About Respect and Kindness and Smoking
Hi Daniel Glasgow, and hello to the ELA Board. This letter is for you.
The problem that many of us Facebookers have with the board is that they have always refused to see the opinions and discussions on the internet as valid. We are real people, and real ELA members, many of whom cannot or will not attend board meetings. Frankly, those meetings are very uncomfortable and confrontational and I personally have to steel myself against those feelings and work myself up to attending, which is why I don’t go more often.
Daniel, in your speech at the annual meeting, you said that you wanted to represent everyone in our community, not just the people who attend meetings. If you could do that for us at the next meeting – represent us and insist that our opinions should count too, that would be upholding what you said you were going to do. I am not saying you have to agree with us, (heck, we can’t even agree with each other!) but you could talk about the other side of this issue to the board, you could explain what you have read here and get that side of the issue before the board.
Honestly, don’t you think that if the board decided to ask people to refrain from smoking inside on that particular evening that that might be enough? Kindness and respect are more prevalent than you might expect, and I truly believe that a little respect for the smokers as caring adults will help the board to gain credibility and respect of its own.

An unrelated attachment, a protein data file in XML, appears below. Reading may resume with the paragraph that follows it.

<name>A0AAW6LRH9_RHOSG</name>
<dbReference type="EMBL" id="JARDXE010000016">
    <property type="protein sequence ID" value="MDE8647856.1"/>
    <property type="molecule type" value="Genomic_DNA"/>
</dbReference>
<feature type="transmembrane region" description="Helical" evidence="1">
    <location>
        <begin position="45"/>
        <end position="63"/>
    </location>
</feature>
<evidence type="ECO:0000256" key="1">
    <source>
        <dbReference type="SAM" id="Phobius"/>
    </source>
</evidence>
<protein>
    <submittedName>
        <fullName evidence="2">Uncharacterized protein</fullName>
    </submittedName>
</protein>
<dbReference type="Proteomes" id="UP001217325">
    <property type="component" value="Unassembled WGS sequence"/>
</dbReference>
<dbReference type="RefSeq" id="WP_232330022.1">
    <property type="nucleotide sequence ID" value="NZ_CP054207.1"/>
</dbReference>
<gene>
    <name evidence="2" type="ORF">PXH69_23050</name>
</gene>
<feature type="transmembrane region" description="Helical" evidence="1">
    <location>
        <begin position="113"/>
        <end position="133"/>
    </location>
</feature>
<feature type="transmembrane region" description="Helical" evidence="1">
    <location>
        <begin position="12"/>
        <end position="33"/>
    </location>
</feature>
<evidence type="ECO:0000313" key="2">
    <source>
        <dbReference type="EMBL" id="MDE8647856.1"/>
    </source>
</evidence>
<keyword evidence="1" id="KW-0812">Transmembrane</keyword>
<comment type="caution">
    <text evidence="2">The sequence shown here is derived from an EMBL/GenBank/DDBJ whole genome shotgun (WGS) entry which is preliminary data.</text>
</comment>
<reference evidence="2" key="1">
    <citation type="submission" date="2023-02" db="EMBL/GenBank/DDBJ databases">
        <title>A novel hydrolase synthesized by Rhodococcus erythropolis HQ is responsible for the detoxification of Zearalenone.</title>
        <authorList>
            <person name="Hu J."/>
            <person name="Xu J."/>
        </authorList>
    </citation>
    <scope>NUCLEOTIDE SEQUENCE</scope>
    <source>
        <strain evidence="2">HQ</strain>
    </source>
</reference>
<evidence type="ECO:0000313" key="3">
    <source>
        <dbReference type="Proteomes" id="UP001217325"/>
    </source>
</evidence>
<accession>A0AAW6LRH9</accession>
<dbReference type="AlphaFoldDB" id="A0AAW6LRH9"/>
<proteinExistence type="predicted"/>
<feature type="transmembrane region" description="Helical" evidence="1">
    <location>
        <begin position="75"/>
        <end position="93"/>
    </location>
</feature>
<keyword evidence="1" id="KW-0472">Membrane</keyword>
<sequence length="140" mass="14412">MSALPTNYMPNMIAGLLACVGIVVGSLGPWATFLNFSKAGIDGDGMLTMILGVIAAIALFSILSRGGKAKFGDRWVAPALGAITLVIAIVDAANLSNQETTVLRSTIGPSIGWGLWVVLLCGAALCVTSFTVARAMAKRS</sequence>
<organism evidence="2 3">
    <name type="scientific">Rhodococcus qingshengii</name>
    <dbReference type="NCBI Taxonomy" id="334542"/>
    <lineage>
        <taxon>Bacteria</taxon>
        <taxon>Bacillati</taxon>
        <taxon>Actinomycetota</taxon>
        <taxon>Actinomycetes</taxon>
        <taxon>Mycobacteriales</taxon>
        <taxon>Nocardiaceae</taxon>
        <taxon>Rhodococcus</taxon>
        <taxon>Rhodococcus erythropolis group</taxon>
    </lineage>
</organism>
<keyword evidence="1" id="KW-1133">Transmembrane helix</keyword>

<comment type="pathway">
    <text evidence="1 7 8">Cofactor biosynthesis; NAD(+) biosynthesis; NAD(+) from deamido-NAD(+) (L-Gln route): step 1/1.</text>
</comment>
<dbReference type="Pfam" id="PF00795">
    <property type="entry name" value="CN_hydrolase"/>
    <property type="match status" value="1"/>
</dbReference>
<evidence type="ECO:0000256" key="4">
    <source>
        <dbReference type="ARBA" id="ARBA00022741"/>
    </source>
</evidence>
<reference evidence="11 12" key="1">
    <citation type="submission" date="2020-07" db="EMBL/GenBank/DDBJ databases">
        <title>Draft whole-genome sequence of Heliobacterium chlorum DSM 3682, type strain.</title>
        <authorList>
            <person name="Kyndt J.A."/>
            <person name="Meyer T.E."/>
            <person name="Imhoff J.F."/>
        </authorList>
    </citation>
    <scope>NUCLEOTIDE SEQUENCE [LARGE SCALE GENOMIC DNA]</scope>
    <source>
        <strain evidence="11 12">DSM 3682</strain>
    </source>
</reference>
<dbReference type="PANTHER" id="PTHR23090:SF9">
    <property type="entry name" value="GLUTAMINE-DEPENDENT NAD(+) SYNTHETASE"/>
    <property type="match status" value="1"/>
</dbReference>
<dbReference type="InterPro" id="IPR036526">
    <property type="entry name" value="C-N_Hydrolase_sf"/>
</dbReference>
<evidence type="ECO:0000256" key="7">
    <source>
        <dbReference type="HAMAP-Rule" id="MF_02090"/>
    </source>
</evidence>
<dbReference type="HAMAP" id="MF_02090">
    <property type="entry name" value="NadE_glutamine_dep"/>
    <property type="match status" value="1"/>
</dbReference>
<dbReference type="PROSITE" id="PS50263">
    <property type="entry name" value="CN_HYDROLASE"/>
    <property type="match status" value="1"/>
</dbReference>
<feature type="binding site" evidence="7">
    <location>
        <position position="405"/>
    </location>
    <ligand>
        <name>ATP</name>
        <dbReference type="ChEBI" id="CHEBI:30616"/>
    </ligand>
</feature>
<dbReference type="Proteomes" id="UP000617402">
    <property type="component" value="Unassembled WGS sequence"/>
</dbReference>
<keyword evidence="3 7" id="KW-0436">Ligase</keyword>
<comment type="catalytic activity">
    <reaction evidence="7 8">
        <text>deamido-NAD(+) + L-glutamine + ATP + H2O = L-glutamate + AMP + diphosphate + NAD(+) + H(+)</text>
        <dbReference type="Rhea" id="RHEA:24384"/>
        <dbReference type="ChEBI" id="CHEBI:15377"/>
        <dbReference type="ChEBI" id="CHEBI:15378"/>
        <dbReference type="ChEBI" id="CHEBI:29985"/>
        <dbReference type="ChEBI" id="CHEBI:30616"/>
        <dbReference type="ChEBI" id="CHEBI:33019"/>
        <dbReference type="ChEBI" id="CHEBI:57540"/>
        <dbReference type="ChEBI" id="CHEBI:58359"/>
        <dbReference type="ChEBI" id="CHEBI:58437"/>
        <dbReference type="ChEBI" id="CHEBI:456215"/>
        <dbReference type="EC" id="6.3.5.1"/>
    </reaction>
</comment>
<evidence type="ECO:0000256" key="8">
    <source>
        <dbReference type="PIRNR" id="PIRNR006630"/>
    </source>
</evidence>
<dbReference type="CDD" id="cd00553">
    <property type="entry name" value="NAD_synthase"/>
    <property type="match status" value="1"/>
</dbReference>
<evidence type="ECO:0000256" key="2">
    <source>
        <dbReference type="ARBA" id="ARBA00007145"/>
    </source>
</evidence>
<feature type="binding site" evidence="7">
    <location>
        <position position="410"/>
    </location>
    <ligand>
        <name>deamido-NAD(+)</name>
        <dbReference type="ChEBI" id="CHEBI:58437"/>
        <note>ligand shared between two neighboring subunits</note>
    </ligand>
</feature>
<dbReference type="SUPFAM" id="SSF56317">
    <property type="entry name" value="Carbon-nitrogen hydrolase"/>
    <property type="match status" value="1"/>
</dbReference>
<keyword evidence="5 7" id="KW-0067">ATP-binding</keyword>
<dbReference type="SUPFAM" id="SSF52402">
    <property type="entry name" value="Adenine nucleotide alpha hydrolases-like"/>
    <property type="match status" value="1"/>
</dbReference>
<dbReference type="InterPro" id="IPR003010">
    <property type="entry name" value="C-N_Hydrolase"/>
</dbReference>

If the board had simply asked people to do this, I am sure the smokers themselves would have policed anyone who might have decided to light up. They would have whispered to that person, “Hey, those are CANCER survivors in there, and we all thought we would just take it outside tonight, you know, out of respect.”
But now, because the first impulse of the event organizers, and of the board was to make a RULE, there might be one guy who will light up, just to show he can. And frankly, that should be okay. I imagine the dirty looks from the smokers and nonsmokers alike would end that experiment quickly, but even so, the board would be seen as having kept its word to the smokers, and having tried to accomodate this group on a special night.
Hopefully, you will take this as a helpful hint for how to govern our community in the future without trying to parent and micro-manage every adult member of this community. It is a fact of life that there will always be rude people out there, but most people are kind and reasonable and decent. But making rules is not going to make the jerks go away and, it might even make some people feel like being jerks just because they feel like they have been jerked around.
Posted on September 15, 2012, in ELA Events, Opinion and tagged Cancer, Cancer survivor, Emerald Lakes, Emerald Lakes Association, Health, Smoking cessation, Support Groups, Tobacco, Tobacco smoking. Bookmark the permalink. 2 Comments.